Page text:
Sunday 21 October 2012

The recipe for laughter

I attended a wonderful workshop yesterday which was part of the Wellington Literary Festival.  My own writing group Wrekin Writers invited Dr Paul McDonald from the University of Wolverhampton to give a talk on how to write humour.  As you can see by the picture above, it's a serious business.  I never realised that there are so many tools that can be used to create a piece of work that is funny.  Paul went through several of these to give us a real insight into how to write humour.

Re-incorporation was one of them, just like when a stand up comedian will keep returning to a particular subject, maybe they have picked on someone in the audience and each time they do it, it seems to get funnier.  Exaggeration was a major one too as in comedy you can get away with a lot more than when you are writing  in different genres. Some of the other terms we looked at were repetition, contrasts, incongruity, obsessions, irony and even a characters name.  Some names just sound funny, it's the same with some words.  'Stinky' and 'Plop' make me smile, I don't know why, perhaps it's the child in me but that is useful as I write mainly for children so that could come in useful some day.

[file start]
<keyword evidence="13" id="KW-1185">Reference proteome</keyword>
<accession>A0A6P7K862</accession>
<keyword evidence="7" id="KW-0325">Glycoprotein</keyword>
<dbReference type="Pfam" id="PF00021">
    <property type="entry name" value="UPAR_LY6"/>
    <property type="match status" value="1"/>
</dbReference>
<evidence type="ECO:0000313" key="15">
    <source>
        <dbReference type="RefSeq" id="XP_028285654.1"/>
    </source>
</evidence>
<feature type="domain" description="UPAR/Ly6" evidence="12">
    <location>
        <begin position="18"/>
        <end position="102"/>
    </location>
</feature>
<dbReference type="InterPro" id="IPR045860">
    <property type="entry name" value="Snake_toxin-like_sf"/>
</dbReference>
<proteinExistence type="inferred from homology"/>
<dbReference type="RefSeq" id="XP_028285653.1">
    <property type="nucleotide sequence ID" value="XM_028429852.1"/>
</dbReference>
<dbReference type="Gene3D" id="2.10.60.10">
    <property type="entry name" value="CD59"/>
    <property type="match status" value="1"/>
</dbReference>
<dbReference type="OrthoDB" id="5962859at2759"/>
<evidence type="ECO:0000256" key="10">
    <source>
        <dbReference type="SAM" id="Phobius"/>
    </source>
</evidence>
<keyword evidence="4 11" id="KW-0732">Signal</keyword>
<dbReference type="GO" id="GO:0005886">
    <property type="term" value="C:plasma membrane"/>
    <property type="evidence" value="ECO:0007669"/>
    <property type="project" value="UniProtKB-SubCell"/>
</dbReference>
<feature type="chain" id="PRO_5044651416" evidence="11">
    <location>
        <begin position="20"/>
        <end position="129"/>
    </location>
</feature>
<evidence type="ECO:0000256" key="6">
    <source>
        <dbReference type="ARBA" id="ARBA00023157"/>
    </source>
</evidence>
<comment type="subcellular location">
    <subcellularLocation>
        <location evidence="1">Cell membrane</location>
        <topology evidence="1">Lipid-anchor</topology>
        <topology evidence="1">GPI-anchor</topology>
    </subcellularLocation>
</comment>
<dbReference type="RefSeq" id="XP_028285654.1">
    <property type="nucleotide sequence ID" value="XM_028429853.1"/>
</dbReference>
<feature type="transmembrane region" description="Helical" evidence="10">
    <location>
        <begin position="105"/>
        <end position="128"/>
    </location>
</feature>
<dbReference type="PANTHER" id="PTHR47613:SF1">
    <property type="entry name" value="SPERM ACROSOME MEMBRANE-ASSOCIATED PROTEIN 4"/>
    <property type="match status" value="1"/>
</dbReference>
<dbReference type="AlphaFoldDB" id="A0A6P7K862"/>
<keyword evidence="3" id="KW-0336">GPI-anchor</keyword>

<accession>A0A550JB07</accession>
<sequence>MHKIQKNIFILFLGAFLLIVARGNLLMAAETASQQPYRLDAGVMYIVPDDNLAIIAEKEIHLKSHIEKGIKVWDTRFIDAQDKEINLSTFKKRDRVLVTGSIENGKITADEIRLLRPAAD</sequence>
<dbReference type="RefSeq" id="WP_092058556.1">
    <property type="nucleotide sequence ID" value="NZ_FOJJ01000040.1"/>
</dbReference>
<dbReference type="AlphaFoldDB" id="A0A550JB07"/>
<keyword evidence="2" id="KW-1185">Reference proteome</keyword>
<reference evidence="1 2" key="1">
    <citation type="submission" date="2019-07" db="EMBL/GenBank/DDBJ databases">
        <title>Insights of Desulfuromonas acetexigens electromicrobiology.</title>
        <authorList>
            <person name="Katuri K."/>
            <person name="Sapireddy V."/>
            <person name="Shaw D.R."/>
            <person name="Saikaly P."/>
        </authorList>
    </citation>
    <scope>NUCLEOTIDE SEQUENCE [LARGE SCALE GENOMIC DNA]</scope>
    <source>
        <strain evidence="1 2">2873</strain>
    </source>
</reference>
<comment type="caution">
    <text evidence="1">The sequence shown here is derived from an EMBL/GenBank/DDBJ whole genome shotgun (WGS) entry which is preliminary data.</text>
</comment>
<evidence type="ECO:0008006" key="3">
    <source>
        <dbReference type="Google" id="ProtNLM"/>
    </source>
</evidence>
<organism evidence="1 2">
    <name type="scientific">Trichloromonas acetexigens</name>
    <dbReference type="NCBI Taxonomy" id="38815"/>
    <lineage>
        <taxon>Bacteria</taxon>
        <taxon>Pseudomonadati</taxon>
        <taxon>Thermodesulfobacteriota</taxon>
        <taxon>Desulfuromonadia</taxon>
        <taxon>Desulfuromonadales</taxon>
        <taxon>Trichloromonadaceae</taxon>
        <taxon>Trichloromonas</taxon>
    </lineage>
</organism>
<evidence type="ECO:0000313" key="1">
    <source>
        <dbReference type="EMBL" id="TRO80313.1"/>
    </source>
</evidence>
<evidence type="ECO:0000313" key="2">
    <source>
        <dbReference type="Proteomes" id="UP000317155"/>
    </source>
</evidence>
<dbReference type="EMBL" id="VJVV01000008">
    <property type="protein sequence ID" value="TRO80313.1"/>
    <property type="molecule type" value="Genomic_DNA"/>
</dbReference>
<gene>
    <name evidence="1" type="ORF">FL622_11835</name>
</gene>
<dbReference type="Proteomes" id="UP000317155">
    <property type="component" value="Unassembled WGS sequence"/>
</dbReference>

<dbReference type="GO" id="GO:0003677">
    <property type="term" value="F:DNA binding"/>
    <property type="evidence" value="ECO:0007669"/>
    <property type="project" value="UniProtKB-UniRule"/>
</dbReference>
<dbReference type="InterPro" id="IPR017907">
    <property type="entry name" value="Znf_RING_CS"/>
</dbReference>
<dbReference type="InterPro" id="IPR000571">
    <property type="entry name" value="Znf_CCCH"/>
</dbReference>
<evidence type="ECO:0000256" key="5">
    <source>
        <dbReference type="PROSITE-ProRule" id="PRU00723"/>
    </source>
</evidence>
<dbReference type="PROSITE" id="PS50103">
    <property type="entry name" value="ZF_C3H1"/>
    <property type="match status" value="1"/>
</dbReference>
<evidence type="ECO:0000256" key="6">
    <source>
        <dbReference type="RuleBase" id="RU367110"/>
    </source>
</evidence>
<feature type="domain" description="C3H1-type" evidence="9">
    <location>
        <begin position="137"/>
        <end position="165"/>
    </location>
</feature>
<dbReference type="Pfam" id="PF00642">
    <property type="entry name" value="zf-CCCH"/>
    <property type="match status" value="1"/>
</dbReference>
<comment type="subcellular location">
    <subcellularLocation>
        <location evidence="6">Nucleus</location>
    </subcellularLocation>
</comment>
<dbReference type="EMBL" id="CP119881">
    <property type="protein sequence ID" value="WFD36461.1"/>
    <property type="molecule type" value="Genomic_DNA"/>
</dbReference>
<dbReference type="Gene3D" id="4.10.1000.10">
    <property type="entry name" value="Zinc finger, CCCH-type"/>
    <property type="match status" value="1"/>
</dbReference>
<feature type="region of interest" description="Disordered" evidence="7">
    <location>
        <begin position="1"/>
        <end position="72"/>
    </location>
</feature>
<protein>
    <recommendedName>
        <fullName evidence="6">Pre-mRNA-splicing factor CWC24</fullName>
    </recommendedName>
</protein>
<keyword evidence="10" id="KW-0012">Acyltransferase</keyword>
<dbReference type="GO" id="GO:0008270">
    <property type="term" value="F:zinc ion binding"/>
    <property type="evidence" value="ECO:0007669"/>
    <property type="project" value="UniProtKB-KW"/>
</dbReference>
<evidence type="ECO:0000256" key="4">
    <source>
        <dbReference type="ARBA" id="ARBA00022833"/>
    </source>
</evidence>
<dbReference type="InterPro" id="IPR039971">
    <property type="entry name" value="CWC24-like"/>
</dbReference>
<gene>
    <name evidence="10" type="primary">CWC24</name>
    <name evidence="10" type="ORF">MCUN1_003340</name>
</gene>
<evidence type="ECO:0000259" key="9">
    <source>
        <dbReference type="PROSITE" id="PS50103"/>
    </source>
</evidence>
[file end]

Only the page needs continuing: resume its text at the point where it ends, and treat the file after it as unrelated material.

By using these tools it is possible to create something that will make people laugh.  Several members of the group did this in just a 15 minute exercise so it shows it really is possible.  None of us are comedians but within minutes we were genuinely laughing at the work that had been produced in a very short time scale.  

I would really like have a go at writing a humorous novel one day.  I have had a go at writing humour before with my chicken book which is is classed as gentle humour I guess but I didn't even think about trying to be funny when  I was writing that as the subject itself ( my chickens) gave me all the material in just watching them so it seemed to flow quite easily.  It was more about observing them and their comical personalities.  I made them superior to me which is also another ingredient in writing comedy as someone always has to be the butt of the joke, in the example of my book I suppose that was me!

I certainly want to have a go in the future of writing something funny, now I have my comedy tool kit, I am ready to go forth and have a giggle.  

Dr Paul McDonald 


  1. It sounds like you had a fun workshop! I always find humour is so difficult to write...its good to see there are ways it can be taught.

    1. Hi Maria, yes it was so much fun. I came away with so much inspiration too and the belief that it may be possible to have a go at something that is outside of my usual comfort zone.